Posts Tagged ‘Dwarf Fortress’

Have You Played… Dwarf Fortress?

Have You Played? is an endless stream of game recommendations. One a day, every day of the year, perhaps for all time.

Which of the Dwarf Fortress sub-games should I play today: the fortress mode which has come to define the entire project; the adventure mode I’ve argued before is an easy gateway to the game’s simulatory wonders; the fictional encyclopedia it creates at world gen, full of procedural histories; perhaps the arena mode, where you can pit the game’s real and fantasy creatures against each other, to see who would win in a fight between a dragon and half a dozen elephants?

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Jobs Worth: Dwarf Fortress Update 0.40.20 Released

Dwarf Fortress updates come in two flavours: those that impress non-players with changes to world generation or patch notes about spitting dwarves, and those that impressive experienced players by changing some small UI or control thing in a small but significant way. Version 0.40.20 is the latter, because it allows you to set job priorities and it makes it so dwarves will regularly change activity in order to complete whatever is most important.

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What I Write About When I Write About Games

Every Sunday, we reach deep into Rock, Paper, Shotgun’s 141-year history to pull out one of the best moments from the archive. This week, Adam explores his own gaming history to understand why he plays and why he writes.

This is my first week back from a holiday, during which time I barely looked at an internet, let alone wrote on one. I didn’t play any games either, unless you consider freezing to death on a remote Welsh hillside to be some sort of game. As is often the case, not doing something for five minutes has made me think about why I do it in the first place. Why, of all the wonderful and fascinating things that exist, do I spend so much time thinking and writing about games?

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Dwarf Fortress Update, The First In Two Years, Is Out Now

Graham, earlier.

“The mind has been rewritten quite a bit,” starts one of the patch notes for the new Dwarf Fortress update. The first addition to the fantasy simulation game in two years, version 0.40.01 offers sweeping generation to world generation and simulation, combat and movement, fortresses, trees and, yes, the mind. Step below for a dive into the game’s wonderful patch notes, and for more barely coherent rambling about how great this game is.

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Control Dwarf Fortress With Isometric Graphics And Mouse

Dwarf Fortress is not as hard to play as you think it is, but there’s no denying that its ASCII graphics lack modern clarity. Chances are that if you’ve played the game any time in the last two years, you did so not using a vanilla install, but by partnering the complicated fantasy simulation with third-party tools like DwarfTherapist or Stonesense.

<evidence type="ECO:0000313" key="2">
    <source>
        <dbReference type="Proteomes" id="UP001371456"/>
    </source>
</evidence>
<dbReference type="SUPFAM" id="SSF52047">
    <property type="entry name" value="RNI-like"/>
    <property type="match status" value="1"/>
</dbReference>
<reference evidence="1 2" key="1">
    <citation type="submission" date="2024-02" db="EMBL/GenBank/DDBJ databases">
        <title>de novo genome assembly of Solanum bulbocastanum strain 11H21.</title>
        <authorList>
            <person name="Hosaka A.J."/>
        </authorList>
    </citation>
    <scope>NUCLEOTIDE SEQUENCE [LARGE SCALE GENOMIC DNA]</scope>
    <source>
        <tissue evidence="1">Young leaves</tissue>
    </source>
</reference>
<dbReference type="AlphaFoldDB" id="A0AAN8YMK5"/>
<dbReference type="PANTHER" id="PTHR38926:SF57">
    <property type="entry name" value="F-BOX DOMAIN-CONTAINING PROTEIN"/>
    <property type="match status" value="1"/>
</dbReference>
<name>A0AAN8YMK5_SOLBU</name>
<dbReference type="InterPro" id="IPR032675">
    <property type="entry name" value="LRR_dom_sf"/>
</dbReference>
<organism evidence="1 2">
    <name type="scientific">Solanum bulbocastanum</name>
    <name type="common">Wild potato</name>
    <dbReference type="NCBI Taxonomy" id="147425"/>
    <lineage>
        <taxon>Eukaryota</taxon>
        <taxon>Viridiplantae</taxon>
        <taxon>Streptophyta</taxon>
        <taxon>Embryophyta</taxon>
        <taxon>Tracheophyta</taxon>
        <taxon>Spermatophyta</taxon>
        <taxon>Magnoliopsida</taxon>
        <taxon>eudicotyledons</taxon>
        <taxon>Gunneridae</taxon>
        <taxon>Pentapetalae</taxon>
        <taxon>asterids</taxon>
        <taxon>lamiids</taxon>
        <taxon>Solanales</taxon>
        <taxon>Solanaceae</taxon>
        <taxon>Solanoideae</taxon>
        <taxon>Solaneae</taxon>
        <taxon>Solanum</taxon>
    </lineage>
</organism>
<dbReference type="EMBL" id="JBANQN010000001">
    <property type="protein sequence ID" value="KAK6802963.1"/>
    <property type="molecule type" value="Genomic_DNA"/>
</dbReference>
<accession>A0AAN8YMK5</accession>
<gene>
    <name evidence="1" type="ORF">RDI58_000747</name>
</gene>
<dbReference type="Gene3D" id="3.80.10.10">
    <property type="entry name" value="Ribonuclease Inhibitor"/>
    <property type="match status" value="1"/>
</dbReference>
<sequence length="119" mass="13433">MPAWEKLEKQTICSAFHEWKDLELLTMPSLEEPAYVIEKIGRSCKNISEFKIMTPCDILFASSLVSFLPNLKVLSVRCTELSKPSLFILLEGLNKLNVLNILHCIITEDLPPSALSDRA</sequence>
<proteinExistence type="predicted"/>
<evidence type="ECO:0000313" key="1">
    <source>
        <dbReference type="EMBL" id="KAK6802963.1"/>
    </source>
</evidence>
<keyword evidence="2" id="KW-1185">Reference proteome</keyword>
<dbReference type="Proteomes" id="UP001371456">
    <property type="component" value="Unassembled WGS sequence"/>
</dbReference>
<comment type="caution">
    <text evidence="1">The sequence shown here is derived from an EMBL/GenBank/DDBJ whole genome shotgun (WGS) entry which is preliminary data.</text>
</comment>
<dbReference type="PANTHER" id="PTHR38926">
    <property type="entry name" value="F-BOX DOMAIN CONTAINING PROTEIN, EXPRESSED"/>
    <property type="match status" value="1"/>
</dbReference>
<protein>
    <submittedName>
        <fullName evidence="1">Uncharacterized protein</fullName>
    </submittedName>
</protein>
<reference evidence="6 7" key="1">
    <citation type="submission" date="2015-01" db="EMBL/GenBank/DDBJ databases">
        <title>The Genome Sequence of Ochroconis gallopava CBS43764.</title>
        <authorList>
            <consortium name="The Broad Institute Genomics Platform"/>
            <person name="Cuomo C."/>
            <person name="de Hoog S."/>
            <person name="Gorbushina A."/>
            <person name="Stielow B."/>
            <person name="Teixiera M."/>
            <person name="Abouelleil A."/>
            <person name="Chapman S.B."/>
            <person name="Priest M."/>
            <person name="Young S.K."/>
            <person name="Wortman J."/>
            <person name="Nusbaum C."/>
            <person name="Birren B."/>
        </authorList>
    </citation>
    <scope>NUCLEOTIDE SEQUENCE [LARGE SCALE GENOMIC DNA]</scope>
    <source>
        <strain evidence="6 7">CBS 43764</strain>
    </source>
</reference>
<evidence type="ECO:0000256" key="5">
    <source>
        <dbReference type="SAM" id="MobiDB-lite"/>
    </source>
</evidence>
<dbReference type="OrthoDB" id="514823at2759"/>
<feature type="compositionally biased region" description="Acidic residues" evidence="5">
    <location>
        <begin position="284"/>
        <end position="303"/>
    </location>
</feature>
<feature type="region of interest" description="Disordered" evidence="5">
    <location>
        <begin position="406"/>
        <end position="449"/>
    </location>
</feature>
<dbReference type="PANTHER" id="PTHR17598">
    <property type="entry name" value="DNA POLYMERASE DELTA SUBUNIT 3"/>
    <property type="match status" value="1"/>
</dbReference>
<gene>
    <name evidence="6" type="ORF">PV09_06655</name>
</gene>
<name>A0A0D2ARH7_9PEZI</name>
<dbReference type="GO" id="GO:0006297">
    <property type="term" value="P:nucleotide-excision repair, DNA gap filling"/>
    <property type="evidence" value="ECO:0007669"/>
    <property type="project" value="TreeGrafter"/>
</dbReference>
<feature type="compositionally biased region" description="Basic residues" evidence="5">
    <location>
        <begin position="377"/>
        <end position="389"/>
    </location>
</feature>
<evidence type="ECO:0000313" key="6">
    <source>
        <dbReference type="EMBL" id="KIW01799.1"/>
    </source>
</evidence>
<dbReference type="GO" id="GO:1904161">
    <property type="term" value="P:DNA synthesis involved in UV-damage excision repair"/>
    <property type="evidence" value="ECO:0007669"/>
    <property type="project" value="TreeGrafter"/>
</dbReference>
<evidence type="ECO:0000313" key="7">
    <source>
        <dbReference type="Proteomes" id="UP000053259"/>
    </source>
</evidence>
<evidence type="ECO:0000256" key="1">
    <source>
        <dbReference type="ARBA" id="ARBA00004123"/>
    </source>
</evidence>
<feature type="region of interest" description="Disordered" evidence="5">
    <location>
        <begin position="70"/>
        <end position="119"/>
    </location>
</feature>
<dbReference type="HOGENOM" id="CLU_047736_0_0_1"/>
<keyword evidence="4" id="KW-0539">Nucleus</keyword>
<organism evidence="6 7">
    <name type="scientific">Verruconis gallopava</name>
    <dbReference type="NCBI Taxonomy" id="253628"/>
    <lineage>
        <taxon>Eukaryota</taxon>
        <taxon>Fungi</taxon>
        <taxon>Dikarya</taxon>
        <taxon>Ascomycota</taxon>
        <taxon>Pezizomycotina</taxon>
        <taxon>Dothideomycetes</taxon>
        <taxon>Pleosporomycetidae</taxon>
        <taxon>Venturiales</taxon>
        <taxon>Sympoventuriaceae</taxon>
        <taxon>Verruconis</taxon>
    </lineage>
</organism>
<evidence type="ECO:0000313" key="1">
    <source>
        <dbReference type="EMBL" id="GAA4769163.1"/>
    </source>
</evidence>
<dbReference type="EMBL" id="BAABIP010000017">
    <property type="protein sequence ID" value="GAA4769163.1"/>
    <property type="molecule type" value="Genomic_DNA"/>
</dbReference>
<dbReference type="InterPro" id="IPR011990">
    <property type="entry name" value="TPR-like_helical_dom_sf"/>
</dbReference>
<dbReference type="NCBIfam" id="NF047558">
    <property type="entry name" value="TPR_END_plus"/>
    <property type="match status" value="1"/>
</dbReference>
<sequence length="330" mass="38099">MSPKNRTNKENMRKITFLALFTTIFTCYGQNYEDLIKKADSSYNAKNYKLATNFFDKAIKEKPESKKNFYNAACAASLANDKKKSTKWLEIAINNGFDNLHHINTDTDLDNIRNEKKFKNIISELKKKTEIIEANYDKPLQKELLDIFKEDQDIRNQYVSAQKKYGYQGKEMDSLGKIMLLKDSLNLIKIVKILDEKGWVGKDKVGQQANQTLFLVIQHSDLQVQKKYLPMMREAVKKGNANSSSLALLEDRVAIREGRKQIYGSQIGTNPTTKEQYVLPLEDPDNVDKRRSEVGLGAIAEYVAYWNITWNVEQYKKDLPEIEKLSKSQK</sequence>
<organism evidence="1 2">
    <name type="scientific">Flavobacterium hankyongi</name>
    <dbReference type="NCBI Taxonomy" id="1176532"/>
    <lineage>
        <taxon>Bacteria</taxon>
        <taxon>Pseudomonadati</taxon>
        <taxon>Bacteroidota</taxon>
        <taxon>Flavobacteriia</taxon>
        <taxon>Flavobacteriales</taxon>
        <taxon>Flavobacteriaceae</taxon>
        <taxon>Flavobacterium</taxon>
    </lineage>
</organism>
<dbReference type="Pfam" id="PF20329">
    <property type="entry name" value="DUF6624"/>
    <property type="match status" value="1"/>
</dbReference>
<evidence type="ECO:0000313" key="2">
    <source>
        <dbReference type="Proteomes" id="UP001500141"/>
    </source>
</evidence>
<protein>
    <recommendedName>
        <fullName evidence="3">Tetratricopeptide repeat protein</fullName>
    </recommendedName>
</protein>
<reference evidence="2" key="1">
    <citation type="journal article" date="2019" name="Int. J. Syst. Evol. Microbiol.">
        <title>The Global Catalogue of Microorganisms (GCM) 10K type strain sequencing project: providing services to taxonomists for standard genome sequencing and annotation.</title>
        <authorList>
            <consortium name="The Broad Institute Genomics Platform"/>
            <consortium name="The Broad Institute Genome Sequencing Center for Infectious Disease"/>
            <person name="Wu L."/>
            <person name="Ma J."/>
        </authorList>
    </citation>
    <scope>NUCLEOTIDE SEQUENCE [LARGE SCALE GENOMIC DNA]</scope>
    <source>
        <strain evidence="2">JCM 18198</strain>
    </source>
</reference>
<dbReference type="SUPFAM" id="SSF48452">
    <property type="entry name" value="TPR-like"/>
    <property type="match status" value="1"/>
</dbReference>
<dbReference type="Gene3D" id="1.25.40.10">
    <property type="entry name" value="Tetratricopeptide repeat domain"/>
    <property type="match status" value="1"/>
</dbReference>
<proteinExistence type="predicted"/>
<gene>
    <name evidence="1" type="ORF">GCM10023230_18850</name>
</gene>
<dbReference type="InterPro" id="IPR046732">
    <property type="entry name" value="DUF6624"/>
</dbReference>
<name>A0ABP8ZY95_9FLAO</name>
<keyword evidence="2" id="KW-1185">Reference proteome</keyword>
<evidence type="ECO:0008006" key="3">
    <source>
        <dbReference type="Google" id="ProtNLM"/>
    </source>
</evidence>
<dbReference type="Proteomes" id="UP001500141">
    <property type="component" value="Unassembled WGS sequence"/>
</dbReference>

As of earlier this week, Stonesense just became a lot more powerful. It previously let you visualise your world with isometric sprite graphics in a separate piece of software, but now that angled art can be integrated directly in the game itself. Best of all, it can be used not just as a visualiser but as an interface to control part of the game.

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First Dwarf Fortress Update In Two Years Arrives Next Month

I bet there'll be new ways to stab things too!

Dwarf Fortress has long been one of game development’s most interesting blogs, owing to its creators’ propensity for adding absurd amounts of detail to their fantasy world simulator. But for the past two years, none of those updates have actually been available to play. That’s about to change. In this month’s Bay 12 Report, Toady One says that a new update including all those various tweaks and expansions is finally just around the corner.

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Dwarf Fortress: The Detailed Roguelike That’s Easy To Play

Dwarf Fortress is famous for producing anecdotes by the minute. The two-man, twelve-year, donation-funded indie project weaves together procedurally generated geography, civilizations and histories to create a rich fantasy world. It simulates its characters – standard fare like dwarves, elves, goblins, etc. – down to the most minute detail, and when all its systems combine, the results are often hilarious, occasionally tragic, and always surprising.

It’s also blissfully easy to play. The game is free to download and easy to install, the UI comes with a detailed and handy help system, and there’s a community wiki full of guides – not that you’ll need them. I started from scratch last night and was having fun immediately. Let me tell you about my experience.

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